In 2017, José Sócrates, the country’s prime minister in 2005–2011, was prosecuted and about 10 other people, including a high ranking bank manager, for corruption, money laundering and tax fraud (Sócrates is accused of damaging the equivalent of € 34 million, but denies crime). In the spring of 2019, however, it was still unclear if the evidence was sufficient for it to be a trial.
Angola’s former Vice President Manuel Vicente and former chief of Angola’s state oil company were indicted in 2017 for attempting to bribe the Portuguese state prosecutor to bring two charges against him for money laundering (see Calendar) January 2018. In spring 2018, a Portuguese court ruled that the legal process should be moved to Angola.
According to the organization Transparency International’s index list of experienced Portugal in 2019 ranked 30 out of 180 countries (for list see here).
Judicial system and legal security
Legal certainty is high, but slow bureaucratic procedures make the justice system ineffective and prosecutors may have to wait a long time before their case is tried in court.
Portugal is criticized by human rights organizations for poor conditions for interns in overcrowded prisons. There are also reports that detainees are being abused by prison guards, and the police have been accused of using too much force in the arrest. Particularly vulnerable are Roma and people with an immigrant background.
Human rights are largely respected. In 2018, however, 18 police were charged with torture of six young black men.
The death penalty was abolished as early as 1867. However, during the military dictatorship of 1926-174 there were extrajudicial executions sanctioned by the state, so in practice the death penalty ended in 1974.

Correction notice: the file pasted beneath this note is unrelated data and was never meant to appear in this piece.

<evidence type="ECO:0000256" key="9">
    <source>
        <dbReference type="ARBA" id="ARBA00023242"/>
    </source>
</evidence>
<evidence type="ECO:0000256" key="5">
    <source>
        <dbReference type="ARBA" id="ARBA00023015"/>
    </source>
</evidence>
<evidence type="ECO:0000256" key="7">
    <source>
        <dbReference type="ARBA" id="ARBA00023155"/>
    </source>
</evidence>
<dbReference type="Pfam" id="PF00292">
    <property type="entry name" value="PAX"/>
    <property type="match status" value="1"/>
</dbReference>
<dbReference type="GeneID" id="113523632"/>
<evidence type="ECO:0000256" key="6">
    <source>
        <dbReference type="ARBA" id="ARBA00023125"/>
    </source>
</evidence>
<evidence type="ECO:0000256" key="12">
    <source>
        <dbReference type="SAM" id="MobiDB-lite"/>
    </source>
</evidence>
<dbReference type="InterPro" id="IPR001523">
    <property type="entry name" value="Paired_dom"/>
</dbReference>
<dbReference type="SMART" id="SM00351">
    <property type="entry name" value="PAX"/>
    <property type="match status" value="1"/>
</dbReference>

The criminal age is 16 years.
“Tax atomic bomb”
Parliament votes on a tightening budget for 2013 with tangible tax increases and reduced sickness and unemployment benefits. The budget is met by protest demonstrations, and the opposition calls it a “fiscal nuclear bomb”.
Record large tax increases
The government decides on the largest tax increases made in democratic Portugal. Protest demonstrations follow and the union calls for a general strike.
Further disbursement of the emergency loan will come, but the government is meeting with perhaps the biggest protests the country has experienced since the 1974 revolution. The government backs its proposal, but new plans for austerity are followed by new union-led protests. The aim of the austerity measures is to get green light for the entire rescue package of € 78 billion from the EU, IMF and ECB.
New payment is approved
The IMF approves a new payment. The IMF disbursement concerns one and a half billion euros of the emergency loan.
Portugal gets approved by the lenders
The EU, ECB and IMF give the country approval in the fourth quarter evaluation of how it manages the loan terms. As a result, lenders can pay another four billion euros. Portugal has so far been approved in all four evaluations.
Four of the country’s public holidays are abandoned for five years from 2013 to save money.
Portugal ratifies the European Pact
Portugal is the first country to ratify the European Pact.
Portugal signs the European Pact
The European Act, which is a binding agreement on how the euro area countries should manage their budgetary discipline, is signed by Portugal.
The economic crisis deepens
Concerns are mounting in the euro area countries that Portugal will not be able to pay off the EU and IMF aid loans. The interest rate on the country’s government bonds is rising. Continued cuts and labor market reforms provoke strong popular protests and in the big cities, strikes are held that disrupt large parts of society – public transport, education and health care.
New billions are paid out
Portugal receives praise in the EU and IMF quarterly evaluation and a new charge of money is paid: EUR 14.9 billion.